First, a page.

Carbajal, who is endorsed by Capps, rattled off several things he agreed with her on, including her support of the Iran nuclear deal, but he failed to list one thing that he disagreed with her about.

Schneider and Achadjian said they disagreed with Capps on the Iran deal, while agreeing with her opposition to the Iraq war. 

"I'm not a 'yes-man,'" Schneider said. "I won't just vote for something because someone tells me to vote a certain way."

Ostrander said that he agrees with much of Capps' health-care legislation, but that he didn't back her resolution in support of Larry King.

Although Ostrander didn't elaborate, the only Larry King that Capps passed a resolution in support of was a 15-year-old who was shot dead in a reported hate crime in Oxnard in 2008

Fareed said members of Congress have their priorities wrong and tend to be more concerned about their re-election instead of the next generation."

"What we are seeing in Washington, D.C., is a one-size-fits-all form of bureaucracy.

Achadjian attempted to speak to the students in the room.

"I feel your pain," he said. "We need to make universities more affordable and accessible. You are the future. You are one-third of our population, but you are our entire future."

Carbajal, who has thousands of dollars of personal debt on three credit cards, and student loan debt, according to public records, said "it's a shame you can refinance your mortgage, but you can't refinance your college debt."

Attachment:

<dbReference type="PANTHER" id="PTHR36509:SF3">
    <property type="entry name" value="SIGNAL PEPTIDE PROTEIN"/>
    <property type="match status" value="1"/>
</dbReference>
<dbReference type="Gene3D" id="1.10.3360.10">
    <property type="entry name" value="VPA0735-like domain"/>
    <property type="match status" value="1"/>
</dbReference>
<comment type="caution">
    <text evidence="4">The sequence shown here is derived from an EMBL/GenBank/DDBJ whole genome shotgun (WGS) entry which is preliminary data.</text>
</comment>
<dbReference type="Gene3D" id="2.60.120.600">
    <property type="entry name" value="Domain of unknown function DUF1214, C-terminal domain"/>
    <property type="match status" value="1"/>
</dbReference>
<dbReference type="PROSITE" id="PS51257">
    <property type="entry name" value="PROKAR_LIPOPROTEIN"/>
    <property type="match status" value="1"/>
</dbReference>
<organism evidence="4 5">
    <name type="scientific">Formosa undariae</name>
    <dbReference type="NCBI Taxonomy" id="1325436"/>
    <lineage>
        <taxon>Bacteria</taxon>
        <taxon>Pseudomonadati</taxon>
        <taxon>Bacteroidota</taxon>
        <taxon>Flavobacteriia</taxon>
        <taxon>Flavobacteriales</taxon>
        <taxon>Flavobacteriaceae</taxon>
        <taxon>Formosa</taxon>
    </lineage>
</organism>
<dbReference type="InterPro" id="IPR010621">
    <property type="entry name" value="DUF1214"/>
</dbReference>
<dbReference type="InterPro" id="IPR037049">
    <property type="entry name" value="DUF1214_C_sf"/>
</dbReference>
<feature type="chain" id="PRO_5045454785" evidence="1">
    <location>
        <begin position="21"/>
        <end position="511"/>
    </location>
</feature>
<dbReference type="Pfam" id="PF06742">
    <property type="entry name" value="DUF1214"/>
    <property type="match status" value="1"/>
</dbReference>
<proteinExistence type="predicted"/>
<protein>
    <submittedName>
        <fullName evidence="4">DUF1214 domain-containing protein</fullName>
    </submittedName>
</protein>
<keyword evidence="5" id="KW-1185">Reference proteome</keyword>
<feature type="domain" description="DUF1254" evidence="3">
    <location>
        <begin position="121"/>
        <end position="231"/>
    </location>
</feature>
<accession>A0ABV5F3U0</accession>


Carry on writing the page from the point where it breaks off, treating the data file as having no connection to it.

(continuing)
All of the candidates expressed a desire for campaign-finance reform, but Carbajal made no excuses for the fact that he has raised more than $1.2 million for his campaign.

"The rules are the rules, and we have to do everything we can to keep the seat blue," Carbajal said, referring to efforts to keep a Democrat in the spot. 

Schneider, who has raised about $440,000, grumbled that candidates have to raise at least $500,000 to be considered credible by Washington insiders. 

"It's insane that I have had to raise as much money as I've had to get the vote out," Schneider said.

Schneider said the campaign should be based on experience and knowledge.

"This campaign should be about the issues, not sound bites," Schneider said. 

On immigration, Achadjian said he is not in favor of amnesty for the 11 million immigrants who are here illegally, but that he does support some sort of worker program. 

"I believe in securing our borders," he said. 

Carbajal said he immigrated into this country when he was 5 years old. He said he supports the Dream Act, and "it's a real travesty that Congress, in a bipartisan fashion, hasn't reached immigration reform."

Schneider said she doesn't like the "hateful" speech directed at illegal immigrants and the "demonization" of people based on their immigration status. 

Ostrander said we have 1 million to 2 million fewer illegal immigrants in the country today than we did when President Obama took office.

Ostrander, a farmer, said he has been in farming most of his life and "I have yet to see a Caucasian out there picking vegetables."

Noozhawk staff writer Joshua Molina can be reached at .(JavaScript must be enabled to view this email address). Follow Noozhawk on Twitter: @noozhawk, @NoozhawkNews and @NoozhawkBiz. Connect with Noozhawk on Facebook.

Seven candidates for the 24th District seat in Congress attended a debate Thursday night at UC Santa Barbara. Click to view larger
Seven candidates for the 24th District seat in Congress attended a debate Thursday night at UC Santa Barbara. (Joshua Molina / Noozhawk photo)